Israeli woman murdered in Australia buried in hometown

Thousands gather in Arab town of Baka al-Garbiyeh in northern Israel to accompany body of Aiia Maasarwe to local cemetery.

Marcy Oster, JTA,

Aiia Maasarwe
Aiia Maasarwe
Courtesy of the family

Thousands of mourners gathered for the funeral of an Israeli woman murdered in Australia.

The mourners walked through the Arab town of Baka al-Garbiyeh in northern Israel, the home town of Aiia Maasarwe, to accompany her body to a local cemetery.

Maasarwe, 21, was killed a week ago in Melbourne, and her body was discovered hours later.

Her father, Saeed, had flown to Australia to identify her and bring her home for burial.

It took nearly a week for the Victorian Coroner and Australian police to release her body for burial, though Muslim tradition requires a burial as soon as possible after death.

“This is the message we want to send, we want to make the world more peace and more safety, and more beautiful, and more smile; and more forgive each other,” Saeed Maasarwe told reporters late Monday before leaving for Israel. “It’s not from me, this is Aiia. I talk in my voice, but this is Aiia’s mind,” he said.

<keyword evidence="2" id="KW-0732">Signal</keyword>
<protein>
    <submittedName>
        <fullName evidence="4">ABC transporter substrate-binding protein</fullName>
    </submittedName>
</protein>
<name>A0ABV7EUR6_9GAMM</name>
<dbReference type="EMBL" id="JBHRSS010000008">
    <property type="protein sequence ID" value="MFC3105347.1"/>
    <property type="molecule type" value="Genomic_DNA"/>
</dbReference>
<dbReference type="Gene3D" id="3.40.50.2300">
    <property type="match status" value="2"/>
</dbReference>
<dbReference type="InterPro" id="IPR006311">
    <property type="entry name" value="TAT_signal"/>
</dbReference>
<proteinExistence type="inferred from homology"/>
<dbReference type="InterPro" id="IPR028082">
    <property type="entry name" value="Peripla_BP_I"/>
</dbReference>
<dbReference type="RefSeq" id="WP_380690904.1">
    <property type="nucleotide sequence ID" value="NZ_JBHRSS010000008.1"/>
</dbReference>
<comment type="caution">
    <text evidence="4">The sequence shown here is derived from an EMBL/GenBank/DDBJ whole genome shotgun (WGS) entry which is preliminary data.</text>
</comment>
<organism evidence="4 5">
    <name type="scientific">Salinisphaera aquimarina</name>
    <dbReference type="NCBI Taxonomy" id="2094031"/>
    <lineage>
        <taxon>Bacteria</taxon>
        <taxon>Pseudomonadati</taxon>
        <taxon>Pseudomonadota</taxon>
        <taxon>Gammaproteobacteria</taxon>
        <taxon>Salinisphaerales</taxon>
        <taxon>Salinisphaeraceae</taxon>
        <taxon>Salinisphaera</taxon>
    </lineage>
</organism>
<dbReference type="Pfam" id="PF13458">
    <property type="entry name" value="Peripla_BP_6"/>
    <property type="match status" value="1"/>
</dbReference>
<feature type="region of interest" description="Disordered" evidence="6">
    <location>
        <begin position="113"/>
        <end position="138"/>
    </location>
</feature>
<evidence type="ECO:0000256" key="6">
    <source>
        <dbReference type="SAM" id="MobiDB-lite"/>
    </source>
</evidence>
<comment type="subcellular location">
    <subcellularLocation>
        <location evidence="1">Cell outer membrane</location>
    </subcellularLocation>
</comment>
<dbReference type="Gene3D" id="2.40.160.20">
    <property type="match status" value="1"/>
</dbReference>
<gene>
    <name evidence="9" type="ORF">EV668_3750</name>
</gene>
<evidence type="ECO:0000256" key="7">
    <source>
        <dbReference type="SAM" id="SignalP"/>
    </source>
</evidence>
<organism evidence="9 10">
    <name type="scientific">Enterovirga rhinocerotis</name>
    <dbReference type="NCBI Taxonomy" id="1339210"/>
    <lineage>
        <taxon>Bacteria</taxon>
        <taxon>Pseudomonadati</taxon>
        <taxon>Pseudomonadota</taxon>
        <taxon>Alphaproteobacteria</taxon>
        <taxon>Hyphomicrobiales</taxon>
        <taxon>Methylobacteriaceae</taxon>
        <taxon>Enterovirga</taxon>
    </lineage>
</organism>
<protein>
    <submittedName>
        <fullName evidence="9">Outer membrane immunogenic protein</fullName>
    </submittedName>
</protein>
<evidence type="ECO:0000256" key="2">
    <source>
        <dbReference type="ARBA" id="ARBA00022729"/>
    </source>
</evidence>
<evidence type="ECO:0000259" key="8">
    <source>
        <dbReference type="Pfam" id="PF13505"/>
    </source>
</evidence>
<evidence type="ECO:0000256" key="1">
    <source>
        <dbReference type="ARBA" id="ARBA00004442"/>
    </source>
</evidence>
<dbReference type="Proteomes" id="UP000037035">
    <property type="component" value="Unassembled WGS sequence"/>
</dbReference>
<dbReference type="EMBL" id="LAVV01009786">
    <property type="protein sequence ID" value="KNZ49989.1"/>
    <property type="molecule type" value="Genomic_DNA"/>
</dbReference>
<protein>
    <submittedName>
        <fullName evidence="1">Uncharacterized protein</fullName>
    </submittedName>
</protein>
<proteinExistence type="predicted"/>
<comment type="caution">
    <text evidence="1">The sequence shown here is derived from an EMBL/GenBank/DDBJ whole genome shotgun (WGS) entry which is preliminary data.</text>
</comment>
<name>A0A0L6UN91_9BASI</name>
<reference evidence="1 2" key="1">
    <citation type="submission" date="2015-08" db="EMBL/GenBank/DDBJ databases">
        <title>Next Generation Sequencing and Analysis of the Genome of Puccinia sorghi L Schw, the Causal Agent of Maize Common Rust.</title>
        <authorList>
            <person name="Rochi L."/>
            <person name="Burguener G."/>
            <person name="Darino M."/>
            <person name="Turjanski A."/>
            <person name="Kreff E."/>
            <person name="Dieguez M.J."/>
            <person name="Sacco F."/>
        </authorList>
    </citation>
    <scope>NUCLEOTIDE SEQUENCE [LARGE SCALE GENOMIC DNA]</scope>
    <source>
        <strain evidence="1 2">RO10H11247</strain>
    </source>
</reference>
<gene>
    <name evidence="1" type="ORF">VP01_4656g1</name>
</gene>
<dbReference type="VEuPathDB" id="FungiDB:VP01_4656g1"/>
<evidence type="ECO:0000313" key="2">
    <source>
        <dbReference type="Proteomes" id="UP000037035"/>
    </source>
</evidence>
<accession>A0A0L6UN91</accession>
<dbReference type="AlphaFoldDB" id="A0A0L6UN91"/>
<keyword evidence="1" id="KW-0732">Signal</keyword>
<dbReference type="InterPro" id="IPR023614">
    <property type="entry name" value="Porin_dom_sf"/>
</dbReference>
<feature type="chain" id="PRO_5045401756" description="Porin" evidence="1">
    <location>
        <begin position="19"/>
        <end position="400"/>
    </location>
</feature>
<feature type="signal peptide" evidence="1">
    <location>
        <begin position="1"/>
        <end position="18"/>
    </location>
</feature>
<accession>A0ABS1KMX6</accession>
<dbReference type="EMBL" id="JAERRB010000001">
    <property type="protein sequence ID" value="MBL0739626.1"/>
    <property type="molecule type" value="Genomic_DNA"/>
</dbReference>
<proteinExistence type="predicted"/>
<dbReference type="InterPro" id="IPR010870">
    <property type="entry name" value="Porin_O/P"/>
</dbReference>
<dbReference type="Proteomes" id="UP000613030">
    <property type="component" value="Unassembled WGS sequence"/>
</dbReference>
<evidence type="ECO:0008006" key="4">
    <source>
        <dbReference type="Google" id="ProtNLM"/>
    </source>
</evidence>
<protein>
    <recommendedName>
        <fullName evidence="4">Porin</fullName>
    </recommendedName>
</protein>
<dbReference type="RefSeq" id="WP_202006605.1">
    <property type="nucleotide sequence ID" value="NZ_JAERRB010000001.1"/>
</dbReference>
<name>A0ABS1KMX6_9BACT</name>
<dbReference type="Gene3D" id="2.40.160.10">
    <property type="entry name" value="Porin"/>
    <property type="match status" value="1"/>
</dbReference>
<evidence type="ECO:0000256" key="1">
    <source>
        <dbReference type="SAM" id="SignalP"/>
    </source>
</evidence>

Maasarwe, an exchange student at La Trobe University in Melbourne for the past five months from Shanghai University in China, had been on a Facetime video call with her sister late on Jan. 15, when it was interrupted. The phone was knocked from Maasarwe’s hand and her sister heard screaming, according to reports.

Codey Herrmann, 20, a rapper who performs as MC Codez, was arrested more than two days later and charged in Melbourne Magistrates Court with murder and rape.

Several vigils were held in Melbourne for the murdered Israeli woman and a rally was held in Israel during which demonstrators accused Prime Minister Benjamin Netanyahu and the government of not doing enough to return the woman’s body.




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